KENYA – The Kenya Bureau of Standards (KEBS) has acquired new equipment, which can detect a wide range of disease-causing residues in food, including some linked to cancer.
The standards body on Tuesday said the new testing kit has ability to analyse multiple toxic compounds including arsenic, mercury, harmful food additives and varied disease causing micro-organisms in farmed products like rice.
Rice reportedly contains inorganic arsenic known to cause cancer, heart diseases and affects development.
“The equipment will be used for testing residues and harmful organisms such as pesticide and veterinary drug residues in foods, toxic elements like lead, arsenic and mercury,” said Industry, Trade and Industrialisation secretary Adan Mohamed during unveiling of the equipment yesterday.
Arsenic exists in soil and only a small amount gets into food and it mainly affects rice because it is grown in a flooded area as this makes it more likely to be absorbed.
The new laboratory equipment will also improve accuracy and cut down the amount of time used to carry them out tests significantly.
For instance, kebs lab have new equipment that has the ability to carry out test of 210 compounds simultaneously from a single sample in 45 minutes an upgrade from the previous apparatus that were only able to investigate the presence of 23 elements from a samples in an hour.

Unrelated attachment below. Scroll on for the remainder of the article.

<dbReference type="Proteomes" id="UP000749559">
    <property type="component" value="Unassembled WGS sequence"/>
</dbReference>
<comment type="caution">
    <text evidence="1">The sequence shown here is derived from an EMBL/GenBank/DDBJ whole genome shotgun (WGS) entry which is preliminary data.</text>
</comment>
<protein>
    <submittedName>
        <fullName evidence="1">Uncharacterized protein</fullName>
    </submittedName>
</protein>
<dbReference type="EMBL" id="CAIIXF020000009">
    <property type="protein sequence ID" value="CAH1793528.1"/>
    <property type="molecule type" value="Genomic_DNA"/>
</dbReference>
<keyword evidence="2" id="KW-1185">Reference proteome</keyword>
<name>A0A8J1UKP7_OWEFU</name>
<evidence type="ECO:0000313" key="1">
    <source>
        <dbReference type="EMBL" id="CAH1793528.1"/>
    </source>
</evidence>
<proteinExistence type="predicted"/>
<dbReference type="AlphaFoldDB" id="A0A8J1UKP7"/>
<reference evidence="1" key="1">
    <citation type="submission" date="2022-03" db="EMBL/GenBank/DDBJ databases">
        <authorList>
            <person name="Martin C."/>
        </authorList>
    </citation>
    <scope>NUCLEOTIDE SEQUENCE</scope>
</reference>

Kebs laboratories were upgraded alongside those at the Kenya Plant Health Inspectorate Service (KEPHIS) and Directorate of Veterinary Services (DVS) under the Standards and Market Access Programme (SMAP) at a cost of Sh680 million.
Mr Mohamed said the equipment will also be used to detect disease-causing micro-organisms, pathogenic micro-organisms, food additives and mycotoxins.
“More needs to be done to ensure that preventable food safety issues do not result in any more loss of life or the outbreak of serious health complications. Challenging as this may be, it is not impossible.
Effective implementation and enforcement of adopted policies and regulations and efficient functioning of institutions along with testing standards will be key factors for the country in enhancing food safety,” said Mr Mohamed.
The Smap program is a €12.1 million (Sh1.8 billion) project whose implementation began in 2014 and has also helped Kenya develop 80 food safety standards and regulations touching on various areas including on farm and animal products.
June 21, 2017: Business Daily